Volvo Car Group is shifting its focus from auto shows, where carmakers vie for influential eyeballs in an atmosphere of glamor and glitz, to market more directly to buyers instead.
Starting next year, Volvo Cars will take part in just one motor show per region: Geneva in Europe, Shanghai or Beijing in China and Detroit in the U.S., the Gothenburg, Sweden-based company said today. Still, the carmaker plans to increase its marketing budget by spending more on e-commerce, dealerships and an annual event to promote its models.
“We have been doing what is expected in the car industry so far, and we’re going to do things that are unexpected,” said Alain Visser, who heads marketing and sales. The carmaker needs to “stand out and challenge things,” just as its products will, he said.
Volvo’s decision to leave some key auto shows, including Frankfurt and Paris, contrasts with the desire of German competitors BMW, Audi and Daimler AG’s Mercedes to show off. Champagne flowed in the VIP rooms at the last Paris event in October, guests nibbled on macarons and even Volvo tempted passers-by with virtual-reality headsets and cooling cascades of mist. Interest in such shiny and sometimes extravagant affairs is especially high in emerging markets, where car ownership is soaring.
“When we go there, we try to be the best,” said Luca de Meo, Audi’s sales chief. “We see them as very important platforms,” he said, especially in growth markets like China, where car shows are proliferating.
Audi, the world’s second-largest luxury-car brand, attends all the major international shows including Paris, Geneva and Shanghai. At the last two industry events in Frankfurt, the Volkswagen AG unit constructed temporary free-standing exhibition halls to display its latest models and seek to one-up rivals. In 2011, that meant spending more than 10 million euros ($12 million) on an indoor test track.
“Let’s be honest about it: We’re still a relatively small player,” said Volvo’s Visser. “We have an 800,000 volume forecast by 2020, which means that our budgets compared to our some of our competitors are still going to be relatively small.”
Volvo will probably sell about 465,000 vehicles in total this year, Visser said.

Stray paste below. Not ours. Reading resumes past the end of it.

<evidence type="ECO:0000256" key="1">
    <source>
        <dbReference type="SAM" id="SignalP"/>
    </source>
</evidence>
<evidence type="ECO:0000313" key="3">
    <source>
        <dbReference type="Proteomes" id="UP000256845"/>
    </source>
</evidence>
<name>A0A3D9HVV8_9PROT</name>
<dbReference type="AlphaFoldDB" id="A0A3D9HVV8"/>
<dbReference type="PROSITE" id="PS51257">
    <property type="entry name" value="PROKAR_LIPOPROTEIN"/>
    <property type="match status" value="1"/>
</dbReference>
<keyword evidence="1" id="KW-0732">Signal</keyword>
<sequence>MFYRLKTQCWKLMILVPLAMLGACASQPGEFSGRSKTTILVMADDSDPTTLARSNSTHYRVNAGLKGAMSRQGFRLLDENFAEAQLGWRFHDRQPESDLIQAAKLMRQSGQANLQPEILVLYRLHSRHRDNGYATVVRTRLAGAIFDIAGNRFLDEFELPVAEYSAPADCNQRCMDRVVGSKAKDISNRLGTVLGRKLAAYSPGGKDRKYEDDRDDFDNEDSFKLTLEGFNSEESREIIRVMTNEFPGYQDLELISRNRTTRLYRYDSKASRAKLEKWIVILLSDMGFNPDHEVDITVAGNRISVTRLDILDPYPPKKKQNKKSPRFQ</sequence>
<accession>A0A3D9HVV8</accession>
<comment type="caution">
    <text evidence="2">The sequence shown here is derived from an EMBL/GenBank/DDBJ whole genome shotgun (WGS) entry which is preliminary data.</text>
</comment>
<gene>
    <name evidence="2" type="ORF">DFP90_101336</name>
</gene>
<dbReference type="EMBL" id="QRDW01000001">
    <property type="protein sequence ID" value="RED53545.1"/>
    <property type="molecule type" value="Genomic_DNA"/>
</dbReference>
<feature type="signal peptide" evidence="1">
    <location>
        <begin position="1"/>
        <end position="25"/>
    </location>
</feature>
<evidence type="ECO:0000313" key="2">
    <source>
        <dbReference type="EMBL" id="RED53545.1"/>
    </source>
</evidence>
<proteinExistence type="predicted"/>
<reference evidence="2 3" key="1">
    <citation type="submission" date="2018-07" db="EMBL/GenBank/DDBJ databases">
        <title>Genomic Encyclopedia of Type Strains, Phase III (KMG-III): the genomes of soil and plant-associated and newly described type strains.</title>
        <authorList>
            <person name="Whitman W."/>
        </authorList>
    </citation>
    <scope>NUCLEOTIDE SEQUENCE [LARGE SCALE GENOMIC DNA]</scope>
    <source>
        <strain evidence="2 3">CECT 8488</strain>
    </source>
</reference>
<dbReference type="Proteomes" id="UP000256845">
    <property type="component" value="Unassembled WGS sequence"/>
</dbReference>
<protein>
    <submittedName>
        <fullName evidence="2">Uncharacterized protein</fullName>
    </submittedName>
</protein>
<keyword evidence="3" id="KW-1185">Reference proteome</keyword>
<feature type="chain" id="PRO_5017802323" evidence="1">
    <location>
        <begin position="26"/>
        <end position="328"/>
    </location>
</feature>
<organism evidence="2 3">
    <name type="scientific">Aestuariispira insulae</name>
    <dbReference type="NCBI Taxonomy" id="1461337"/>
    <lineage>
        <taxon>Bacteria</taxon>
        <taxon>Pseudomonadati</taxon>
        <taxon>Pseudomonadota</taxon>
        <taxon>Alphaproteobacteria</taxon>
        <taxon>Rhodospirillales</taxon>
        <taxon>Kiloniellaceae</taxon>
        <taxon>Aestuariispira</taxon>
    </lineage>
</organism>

By comparison, Bayerische Motoren Werke AG is set to deliver more than 2 million autos this year, a record, after handing 1.9 million over to customers from January to November. Audi sold 1.59 million cars over the same period, also setting a record. Daimler delivered 1.49 million Mercedes-branded vehicles.
To build sales, Volvo plans to lure customers using a revamped website and digital commerce, aiming to gradually start selling online around the world.
“We know from research that more and more of our customers are ready to buy online,” Visser says. “The reason why they are willing to buy is not to get a cheaper price, but to avoid the hassle around negotiating the deal.
Chinese billionaire Li Shufu’s Zhejiang Geely Holding Group Co. bought Volvo from U.S. automaker Ford Motor Co. in 2010. The Swedish company is executing a complete renewal of its product range in the next five years while seeking to maintain its decades-long reputation for car safety. Its main promotional focus at the moment is next year’s rollout of the XC90 sport- utility vehicle, Volvo’s first model wholly designed under Geely ownership.
Volvo is pegging its brand’s revival on the $66,000 XC90, which will replace a version built since 2002. The Swedish company, which introduced the three-point seat belt in the 1950s, also makes the S60 and S80 sedans.
The carmaker said last month that it’s doubling U.S. marketing spending as part of an effort to reverse a decade-long sales decline. Chief Executive Officer Hakan Samuelsson has set a medium-term target to increase sales in the country 67 percent to 100,000 vehicles, helped by the new XC90 and the V60 Cross Country wagon.